Sen. Hillary Rodham Clinton hit back Friday at a Pentagon aide who charged that her questions about Iraq withdrawal planning have the effect of helping the enemy - calling the accusation a spurious dodge of a serious issue.
Clinton, the Democratic frontrunner for president, had asked the Pentagon to detail how it is planning for the eventual withdrawal of U.S. military forces from Iraq. She first raised the issue in May, pointing out that whenever troops leave, it will be no simple task to transport the people, equipment, and vehicles out of Iraq, possibly through hostile territory.
Eric Edelman, the Defense Department's undersecretary for policy, offered a sharply-worded response, saying such discussions boost the enemy.
"Premature and public discussion of the withdrawal of U.S. forces from Iraq reinforces enemy propaganda that the United States will abandon its allies in Iraq, much as we are perceived to have done in Vietnam, Lebanon and Somalia," Edelman wrote. His tough language in a letter obtained Thursday was surprising in part because it came in correspondence with a member of the Senate Armed Services Committee, which has oversight of the Pentagon.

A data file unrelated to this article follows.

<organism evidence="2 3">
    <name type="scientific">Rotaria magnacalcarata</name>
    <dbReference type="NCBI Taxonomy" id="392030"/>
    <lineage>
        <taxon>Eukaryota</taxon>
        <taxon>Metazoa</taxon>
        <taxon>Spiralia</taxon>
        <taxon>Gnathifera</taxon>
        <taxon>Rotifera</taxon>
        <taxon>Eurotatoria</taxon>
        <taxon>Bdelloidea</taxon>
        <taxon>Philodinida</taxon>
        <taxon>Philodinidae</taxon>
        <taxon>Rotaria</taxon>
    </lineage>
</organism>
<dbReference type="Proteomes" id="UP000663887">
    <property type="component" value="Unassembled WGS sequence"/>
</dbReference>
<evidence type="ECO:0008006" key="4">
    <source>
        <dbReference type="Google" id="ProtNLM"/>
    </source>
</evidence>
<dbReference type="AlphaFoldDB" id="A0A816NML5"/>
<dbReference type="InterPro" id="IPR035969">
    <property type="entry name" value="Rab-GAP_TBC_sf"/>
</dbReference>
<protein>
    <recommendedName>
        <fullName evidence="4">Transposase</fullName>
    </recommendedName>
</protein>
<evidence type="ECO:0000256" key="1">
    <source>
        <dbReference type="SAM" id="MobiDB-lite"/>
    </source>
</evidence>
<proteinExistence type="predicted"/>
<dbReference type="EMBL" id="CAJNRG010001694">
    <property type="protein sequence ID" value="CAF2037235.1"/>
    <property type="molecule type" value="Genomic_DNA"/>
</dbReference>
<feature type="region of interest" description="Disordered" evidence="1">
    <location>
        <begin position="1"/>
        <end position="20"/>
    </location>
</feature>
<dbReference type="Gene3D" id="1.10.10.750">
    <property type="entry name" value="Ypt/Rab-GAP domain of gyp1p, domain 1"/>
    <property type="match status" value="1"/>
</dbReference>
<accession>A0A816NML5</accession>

Clinton responded Friday in a letter to Edelman's boss, Defense Secretary Robert Gates, asking if he agreed with Edelman's charge.
She said Edelman had ducked her questions and "instead made spurious arguments to avoid addressing contingency planning."
"Undersecretary Edelman has his priorities backward," Clinton wrote, calling his claim "outrageous and dangerous."
She repeated her request for a briefing - classified if necessary - on the issue of end-of-war planning.
The senator's spokesman Philippe Reines said: "We sent a serious letter to the Secretary of Defense, and unacceptably got a political response back."
As she runs for president, Clinton has ratcheted up her criticism of the Bush administration's war effort, answering critics of her 2002 vote to authorize the Iraq invasion by saying she would end the war if elected president.
If she wins, Clinton may find herself overseeing a troop withdrawal policy, but others have also raised the issue, including Republican Sen. Richard Lugar.
Edelman's letter does indicate the Pentagon might be planning how to withdraw, saying: "We are always evaluating and planning for possible contingencies. As you know, it is long-standing departmental policy that operational plans, including contingency plans, are not released outside of the department."
Following the summit in Riga on November 30, NATO Secretary General Jens Stoltenberg explained how the alliance could respond to Russia's 'new aggression against Ukraine.'